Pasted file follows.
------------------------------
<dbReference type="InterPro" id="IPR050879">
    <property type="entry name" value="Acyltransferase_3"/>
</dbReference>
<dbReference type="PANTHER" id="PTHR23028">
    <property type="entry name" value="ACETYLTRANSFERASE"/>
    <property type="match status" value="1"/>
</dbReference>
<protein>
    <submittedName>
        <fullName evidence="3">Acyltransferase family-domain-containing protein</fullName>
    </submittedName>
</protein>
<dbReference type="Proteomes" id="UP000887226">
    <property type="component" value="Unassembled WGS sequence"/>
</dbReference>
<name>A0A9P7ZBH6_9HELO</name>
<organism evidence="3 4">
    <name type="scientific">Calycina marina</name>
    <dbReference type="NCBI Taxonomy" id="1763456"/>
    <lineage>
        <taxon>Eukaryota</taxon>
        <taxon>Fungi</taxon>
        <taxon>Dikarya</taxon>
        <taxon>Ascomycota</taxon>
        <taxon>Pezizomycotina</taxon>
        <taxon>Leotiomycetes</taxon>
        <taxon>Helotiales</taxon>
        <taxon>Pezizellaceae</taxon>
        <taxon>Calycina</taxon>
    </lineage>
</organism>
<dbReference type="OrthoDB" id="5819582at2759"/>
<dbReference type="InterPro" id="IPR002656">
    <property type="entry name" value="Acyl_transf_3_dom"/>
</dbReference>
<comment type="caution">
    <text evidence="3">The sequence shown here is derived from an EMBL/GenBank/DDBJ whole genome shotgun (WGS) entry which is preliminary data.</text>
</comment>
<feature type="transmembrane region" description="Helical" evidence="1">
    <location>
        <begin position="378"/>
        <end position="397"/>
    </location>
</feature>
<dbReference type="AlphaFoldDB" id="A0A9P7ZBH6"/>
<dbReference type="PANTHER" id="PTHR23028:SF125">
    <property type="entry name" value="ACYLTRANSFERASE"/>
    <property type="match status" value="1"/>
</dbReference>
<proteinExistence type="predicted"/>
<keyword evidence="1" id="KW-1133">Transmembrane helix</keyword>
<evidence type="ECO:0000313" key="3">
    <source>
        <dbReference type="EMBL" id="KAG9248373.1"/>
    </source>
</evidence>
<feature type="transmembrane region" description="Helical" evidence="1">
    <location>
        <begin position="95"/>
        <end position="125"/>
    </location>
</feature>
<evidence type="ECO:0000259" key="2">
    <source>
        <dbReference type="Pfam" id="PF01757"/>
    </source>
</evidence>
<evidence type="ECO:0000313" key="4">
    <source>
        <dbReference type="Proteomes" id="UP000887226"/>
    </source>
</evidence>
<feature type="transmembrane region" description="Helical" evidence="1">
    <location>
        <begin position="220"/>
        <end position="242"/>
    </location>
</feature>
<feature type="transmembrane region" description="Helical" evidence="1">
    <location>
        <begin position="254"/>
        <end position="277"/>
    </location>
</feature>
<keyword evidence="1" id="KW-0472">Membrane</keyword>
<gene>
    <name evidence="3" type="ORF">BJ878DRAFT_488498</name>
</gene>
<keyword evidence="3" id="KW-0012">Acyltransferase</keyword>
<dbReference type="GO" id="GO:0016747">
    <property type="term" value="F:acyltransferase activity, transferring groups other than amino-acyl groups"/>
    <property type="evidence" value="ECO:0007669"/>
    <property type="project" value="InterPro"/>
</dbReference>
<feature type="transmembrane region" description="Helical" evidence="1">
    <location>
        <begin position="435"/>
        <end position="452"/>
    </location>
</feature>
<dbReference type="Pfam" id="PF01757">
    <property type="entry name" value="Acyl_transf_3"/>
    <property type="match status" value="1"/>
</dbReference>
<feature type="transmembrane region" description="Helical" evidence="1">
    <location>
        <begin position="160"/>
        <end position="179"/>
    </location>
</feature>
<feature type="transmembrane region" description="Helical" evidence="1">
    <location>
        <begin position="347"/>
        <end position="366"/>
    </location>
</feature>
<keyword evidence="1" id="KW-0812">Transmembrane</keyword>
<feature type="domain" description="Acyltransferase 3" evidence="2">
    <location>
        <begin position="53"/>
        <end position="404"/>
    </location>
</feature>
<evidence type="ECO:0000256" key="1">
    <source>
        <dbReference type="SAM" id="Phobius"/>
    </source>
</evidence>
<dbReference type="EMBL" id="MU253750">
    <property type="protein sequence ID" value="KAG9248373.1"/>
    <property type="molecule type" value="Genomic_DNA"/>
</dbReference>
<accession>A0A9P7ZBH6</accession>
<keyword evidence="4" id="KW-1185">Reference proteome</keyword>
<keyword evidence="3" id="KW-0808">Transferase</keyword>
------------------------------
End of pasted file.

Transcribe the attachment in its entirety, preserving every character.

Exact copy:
<dbReference type="InterPro" id="IPR050879">
    <property type="entry name" value="Acyltransferase_3"/>
</dbReference>
<dbReference type="PANTHER" id="PTHR23028">
    <property type="entry name" value="ACETYLTRANSFERASE"/>
    <property type="match status" value="1"/>
</dbReference>
<protein>
    <submittedName>
        <fullName evidence="3">Acyltransferase family-domain-containing protein</fullName>
    </submittedName>
</protein>
<dbReference type="Proteomes" id="UP000887226">
    <property type="component" value="Unassembled WGS sequence"/>
</dbReference>
<name>A0A9P7ZBH6_9HELO</name>
<organism evidence="3 4">
    <name type="scientific">Calycina marina</name>
    <dbReference type="NCBI Taxonomy" id="1763456"/>
    <lineage>
        <taxon>Eukaryota</taxon>
        <taxon>Fungi</taxon>
        <taxon>Dikarya</taxon>
        <taxon>Ascomycota</taxon>
        <taxon>Pezizomycotina</taxon>
        <taxon>Leotiomycetes</taxon>
        <taxon>Helotiales</taxon>
        <taxon>Pezizellaceae</taxon>
        <taxon>Calycina</taxon>
    </lineage>
</organism>
<dbReference type="OrthoDB" id="5819582at2759"/>
<dbReference type="InterPro" id="IPR002656">
    <property type="entry name" value="Acyl_transf_3_dom"/>
</dbReference>
<comment type="caution">
    <text evidence="3">The sequence shown here is derived from an EMBL/GenBank/DDBJ whole genome shotgun (WGS) entry which is preliminary data.</text>
</comment>
<feature type="transmembrane region" description="Helical" evidence="1">
    <location>
        <begin position="378"/>
        <end position="397"/>
    </location>
</feature>
<dbReference type="AlphaFoldDB" id="A0A9P7ZBH6"/>
<dbReference type="PANTHER" id="PTHR23028:SF125">
    <property type="entry name" value="ACYLTRANSFERASE"/>
    <property type="match status" value="1"/>
</dbReference>
<proteinExistence type="predicted"/>
<keyword evidence="1" id="KW-1133">Transmembrane helix</keyword>
<evidence type="ECO:0000313" key="3">
    <source>
        <dbReference type="EMBL" id="KAG9248373.1"/>
    </source>
</evidence>
<feature type="transmembrane region" description="Helical" evidence="1">
    <location>
        <begin position="95"/>
        <end position="125"/>
    </location>
</feature>
<evidence type="ECO:0000259" key="2">
    <source>
        <dbReference type="Pfam" id="PF01757"/>
    </source>
</evidence>
<evidence type="ECO:0000313" key="4">
    <source>
        <dbReference type="Proteomes" id="UP000887226"/>
    </source>
</evidence>
<feature type="transmembrane region" description="Helical" evidence="1">
    <location>
        <begin position="220"/>
        <end position="242"/>
    </location>
</feature>
<feature type="transmembrane region" description="Helical" evidence="1">
    <location>
        <begin position="254"/>
        <end position="277"/>
    </location>
</feature>
<keyword evidence="1" id="KW-0472">Membrane</keyword>
<gene>
    <name evidence="3" type="ORF">BJ878DRAFT_488498</name>
</gene>
<keyword evidence="3" id="KW-0012">Acyltransferase</keyword>
<dbReference type="GO" id="GO:0016747">
    <property type="term" value="F:acyltransferase activity, transferring groups other than amino-acyl groups"/>
    <property type="evidence" value="ECO:0007669"/>
    <property type="project" value="InterPro"/>
</dbReference>
<feature type="transmembrane region" description="Helical" evidence="1">
    <location>
        <begin position="435"/>
        <end position="452"/>
    </location>
</feature>
<dbReference type="Pfam" id="PF01757">
    <property type="entry name" value="Acyl_transf_3"/>
    <property type="match status" value="1"/>
</dbReference>
<feature type="transmembrane region" description="Helical" evidence="1">
    <location>
        <begin position="160"/>
        <end position="179"/>
    </location>
</feature>
<feature type="transmembrane region" description="Helical" evidence="1">
    <location>
        <begin position="347"/>
        <end position="366"/>
    </location>
</feature>
<keyword evidence="1" id="KW-0812">Transmembrane</keyword>
<feature type="domain" description="Acyltransferase 3" evidence="2">
    <location>
        <begin position="53"/>
        <end position="404"/>
    </location>
</feature>
<evidence type="ECO:0000256" key="1">
    <source>
        <dbReference type="SAM" id="Phobius"/>
    </source>
</evidence>
<dbReference type="EMBL" id="MU253750">
    <property type="protein sequence ID" value="KAG9248373.1"/>
    <property type="molecule type" value="Genomic_DNA"/>
</dbReference>
<accession>A0A9P7ZBH6</accession>
<keyword evidence="4" id="KW-1185">Reference proteome</keyword>
<keyword evidence="3" id="KW-0808">Transferase</keyword>